Targeted Oncology

, Volume 10, Issue 3, pp 405–413 | Cite as

Targeted delivery of siRNA using transferrin-coupled lipoplexes specifically sensitizes CD71 high expressing malignant cells to antibody-mediated complement attack

  • Marc Cinci
  • Srinivas Mamidi
  • Wenhan Li
  • Volker Fehring
  • Michael Kirschfink
Original Research

Abstract

The overexpression of membrane-bound complement regulatory proteins (mCRP; CD46, CD55, CD59) preventing opsonization and complement-dependent cytotoxicity (CDC) is considered a major barrier for successful antibody-based cancer immunotherapy. To avoid a potential deleterious effect of mCRP neutralization on normal tissue cells, complement regulation has to be selectively targeted to the malignant cells. In this study, anti-mCRP small interfering RNAs (siRNAs) were encapsulated in transferrin-coupled lipoplexes for the specific delivery to transferrin receptor CD71high expressing BT474, DU145, and SW480 as well as corresponding CD71-knockdown (CD71low) tumor cells. Targeted delivery with transferrin-siRNA-lipoplexes became possible by charge neutralization and resulted in efficient silencing of all three mCRPs up to 90 %, which is dependent on their CD71 expression. The mCRP knockdown led to a significant increase of CDC on CD71high tumor cells by 68 % in BT474, 58 % in DU145, and 40 % in SW480 cells but only slightly increased on CD71low cells. Downregulation of CD46 and CD55 significantly increased C3 opsonization only on CD71high tumor cells. Our results demonstrate for the first time that by specific delivery of anti-mCRP siRNA through transferrin receptor, complement regulation can be selectively neutralized, allowing specific antibody-mediated killing of tumor cells without affecting healthy bystander cells, which appears to be a suited strategy to improve antibody-based cancer immunotherapy.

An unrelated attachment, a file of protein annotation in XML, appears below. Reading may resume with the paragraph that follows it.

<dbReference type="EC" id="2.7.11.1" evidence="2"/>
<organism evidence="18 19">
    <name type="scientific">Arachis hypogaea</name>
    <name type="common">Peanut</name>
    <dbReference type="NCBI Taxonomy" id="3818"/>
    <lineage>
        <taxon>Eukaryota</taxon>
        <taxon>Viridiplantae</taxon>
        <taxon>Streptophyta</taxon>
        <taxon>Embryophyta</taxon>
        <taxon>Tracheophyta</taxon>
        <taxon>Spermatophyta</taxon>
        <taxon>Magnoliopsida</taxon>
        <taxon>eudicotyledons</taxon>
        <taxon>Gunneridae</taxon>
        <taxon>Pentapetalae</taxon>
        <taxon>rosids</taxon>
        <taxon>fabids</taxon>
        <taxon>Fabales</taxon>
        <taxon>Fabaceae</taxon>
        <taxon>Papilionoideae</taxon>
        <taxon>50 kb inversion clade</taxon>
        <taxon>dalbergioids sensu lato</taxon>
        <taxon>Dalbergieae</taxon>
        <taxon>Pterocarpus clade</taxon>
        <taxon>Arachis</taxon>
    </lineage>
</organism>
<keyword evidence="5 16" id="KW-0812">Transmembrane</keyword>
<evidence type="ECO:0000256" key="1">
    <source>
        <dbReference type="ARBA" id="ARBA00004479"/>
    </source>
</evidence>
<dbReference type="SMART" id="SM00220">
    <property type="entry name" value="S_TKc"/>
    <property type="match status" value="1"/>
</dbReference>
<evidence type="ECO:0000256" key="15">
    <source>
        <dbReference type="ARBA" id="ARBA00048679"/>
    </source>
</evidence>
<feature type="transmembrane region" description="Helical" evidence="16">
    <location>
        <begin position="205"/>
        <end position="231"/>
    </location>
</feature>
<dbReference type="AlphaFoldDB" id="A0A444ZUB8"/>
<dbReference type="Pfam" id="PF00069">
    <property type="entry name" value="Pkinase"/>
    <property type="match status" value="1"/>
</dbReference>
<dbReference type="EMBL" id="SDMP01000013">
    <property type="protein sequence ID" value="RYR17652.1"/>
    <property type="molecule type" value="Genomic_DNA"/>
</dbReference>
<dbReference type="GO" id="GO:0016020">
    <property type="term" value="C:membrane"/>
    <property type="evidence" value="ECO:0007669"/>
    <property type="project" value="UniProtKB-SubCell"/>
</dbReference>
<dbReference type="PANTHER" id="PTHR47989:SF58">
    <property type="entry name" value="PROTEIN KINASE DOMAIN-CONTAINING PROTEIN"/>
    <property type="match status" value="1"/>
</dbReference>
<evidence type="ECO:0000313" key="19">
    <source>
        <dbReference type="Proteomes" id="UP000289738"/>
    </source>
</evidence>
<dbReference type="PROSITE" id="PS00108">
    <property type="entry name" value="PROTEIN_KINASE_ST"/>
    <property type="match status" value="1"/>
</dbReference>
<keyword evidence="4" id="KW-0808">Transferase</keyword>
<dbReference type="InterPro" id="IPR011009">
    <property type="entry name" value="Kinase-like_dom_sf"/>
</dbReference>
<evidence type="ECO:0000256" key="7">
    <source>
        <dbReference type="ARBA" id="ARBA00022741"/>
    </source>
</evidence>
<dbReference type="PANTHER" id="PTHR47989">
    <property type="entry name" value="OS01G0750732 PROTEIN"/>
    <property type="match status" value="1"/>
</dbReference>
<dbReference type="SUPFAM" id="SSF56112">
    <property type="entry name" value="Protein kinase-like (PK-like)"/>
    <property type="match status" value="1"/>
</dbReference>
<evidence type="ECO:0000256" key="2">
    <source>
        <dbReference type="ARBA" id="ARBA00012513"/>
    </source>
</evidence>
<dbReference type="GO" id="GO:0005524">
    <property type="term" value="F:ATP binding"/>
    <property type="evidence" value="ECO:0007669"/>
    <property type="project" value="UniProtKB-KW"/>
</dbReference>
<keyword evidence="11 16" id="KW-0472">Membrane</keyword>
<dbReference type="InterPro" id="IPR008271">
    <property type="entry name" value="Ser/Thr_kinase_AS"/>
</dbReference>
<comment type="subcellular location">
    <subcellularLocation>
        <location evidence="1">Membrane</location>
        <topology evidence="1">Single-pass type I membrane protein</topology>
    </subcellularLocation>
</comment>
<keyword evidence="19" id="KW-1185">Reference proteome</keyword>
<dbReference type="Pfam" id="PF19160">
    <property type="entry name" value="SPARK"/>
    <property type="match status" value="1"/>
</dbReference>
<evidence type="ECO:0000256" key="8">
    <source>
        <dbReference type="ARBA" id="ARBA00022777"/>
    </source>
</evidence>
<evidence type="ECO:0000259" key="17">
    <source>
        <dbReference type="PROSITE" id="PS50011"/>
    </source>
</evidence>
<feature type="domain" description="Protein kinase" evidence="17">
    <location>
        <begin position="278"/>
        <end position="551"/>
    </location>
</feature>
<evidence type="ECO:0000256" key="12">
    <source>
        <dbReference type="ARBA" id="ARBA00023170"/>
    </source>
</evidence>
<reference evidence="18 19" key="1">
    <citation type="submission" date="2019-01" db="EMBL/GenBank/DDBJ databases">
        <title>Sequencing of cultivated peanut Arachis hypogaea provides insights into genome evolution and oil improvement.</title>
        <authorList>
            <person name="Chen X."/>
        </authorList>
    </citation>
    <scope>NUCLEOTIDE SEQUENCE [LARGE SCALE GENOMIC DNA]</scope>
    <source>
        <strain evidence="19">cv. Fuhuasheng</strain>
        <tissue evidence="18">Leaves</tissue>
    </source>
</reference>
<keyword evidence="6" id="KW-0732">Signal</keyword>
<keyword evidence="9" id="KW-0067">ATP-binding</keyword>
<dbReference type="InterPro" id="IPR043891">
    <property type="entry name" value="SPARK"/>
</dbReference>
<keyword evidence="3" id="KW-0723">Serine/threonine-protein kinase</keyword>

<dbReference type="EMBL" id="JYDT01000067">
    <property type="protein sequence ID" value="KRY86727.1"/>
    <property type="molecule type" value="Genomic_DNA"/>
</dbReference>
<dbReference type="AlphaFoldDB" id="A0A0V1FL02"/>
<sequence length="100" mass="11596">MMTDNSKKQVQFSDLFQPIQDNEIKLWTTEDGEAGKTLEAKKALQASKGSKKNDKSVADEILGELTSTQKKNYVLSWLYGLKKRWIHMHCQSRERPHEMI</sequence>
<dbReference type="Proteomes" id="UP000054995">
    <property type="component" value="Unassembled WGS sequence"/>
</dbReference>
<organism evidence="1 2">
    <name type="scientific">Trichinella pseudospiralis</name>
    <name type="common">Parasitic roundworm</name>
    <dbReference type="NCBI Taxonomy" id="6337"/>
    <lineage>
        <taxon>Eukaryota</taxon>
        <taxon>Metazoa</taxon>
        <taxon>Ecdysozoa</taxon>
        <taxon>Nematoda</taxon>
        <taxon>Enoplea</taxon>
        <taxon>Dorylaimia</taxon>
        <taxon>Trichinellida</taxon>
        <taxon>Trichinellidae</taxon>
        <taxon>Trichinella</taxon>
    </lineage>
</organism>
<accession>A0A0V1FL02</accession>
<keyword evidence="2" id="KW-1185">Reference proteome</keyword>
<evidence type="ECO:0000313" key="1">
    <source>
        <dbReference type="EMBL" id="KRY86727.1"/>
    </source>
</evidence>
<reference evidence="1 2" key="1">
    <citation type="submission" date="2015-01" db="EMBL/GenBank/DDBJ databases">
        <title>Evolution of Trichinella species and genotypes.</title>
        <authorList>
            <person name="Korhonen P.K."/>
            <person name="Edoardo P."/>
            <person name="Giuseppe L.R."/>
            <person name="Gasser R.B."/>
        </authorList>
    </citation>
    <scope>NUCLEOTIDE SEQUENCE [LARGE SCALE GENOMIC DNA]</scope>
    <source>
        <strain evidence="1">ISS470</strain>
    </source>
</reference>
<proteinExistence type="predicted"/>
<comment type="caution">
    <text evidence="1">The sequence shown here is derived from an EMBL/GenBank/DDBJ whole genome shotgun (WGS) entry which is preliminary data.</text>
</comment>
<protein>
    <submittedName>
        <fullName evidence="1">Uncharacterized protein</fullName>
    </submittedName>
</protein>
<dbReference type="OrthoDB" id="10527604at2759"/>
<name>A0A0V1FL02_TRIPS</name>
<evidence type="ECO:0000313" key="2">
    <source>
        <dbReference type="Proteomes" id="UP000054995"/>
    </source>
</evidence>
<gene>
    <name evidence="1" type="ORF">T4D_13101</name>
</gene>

Keywords

Complement-dependent cytotoxicity Immunotherapy Membrane complement regulatory proteins siRNA Transferrin receptor Tumor cell targeting 

Notes

Acknowledgments

The study was supported by the “BMBF BIODISC (0315503)” and the “Exzellenzinitiative, Innovationfonds Frontier Programme, University of Heidelberg,” and by the “Stiftung für Krebs–und Scharlachforschung Mannheim”.

Conflict of interest

The authors disclose no potential conflicts of interest.

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Copyright information

© Springer International Publishing Switzerland 2014

Authors and Affiliations

  • Marc Cinci
    • 1
  • Srinivas Mamidi
    • 1
  • Wenhan Li
    • 1
  • Volker Fehring
    • 2
  • Michael Kirschfink
    • 1
  1. 1.Institute of ImmunologyUniversity of HeidelbergHeidelbergGermany
  2. 2.Silence Therapeutics AGBerlinGermany

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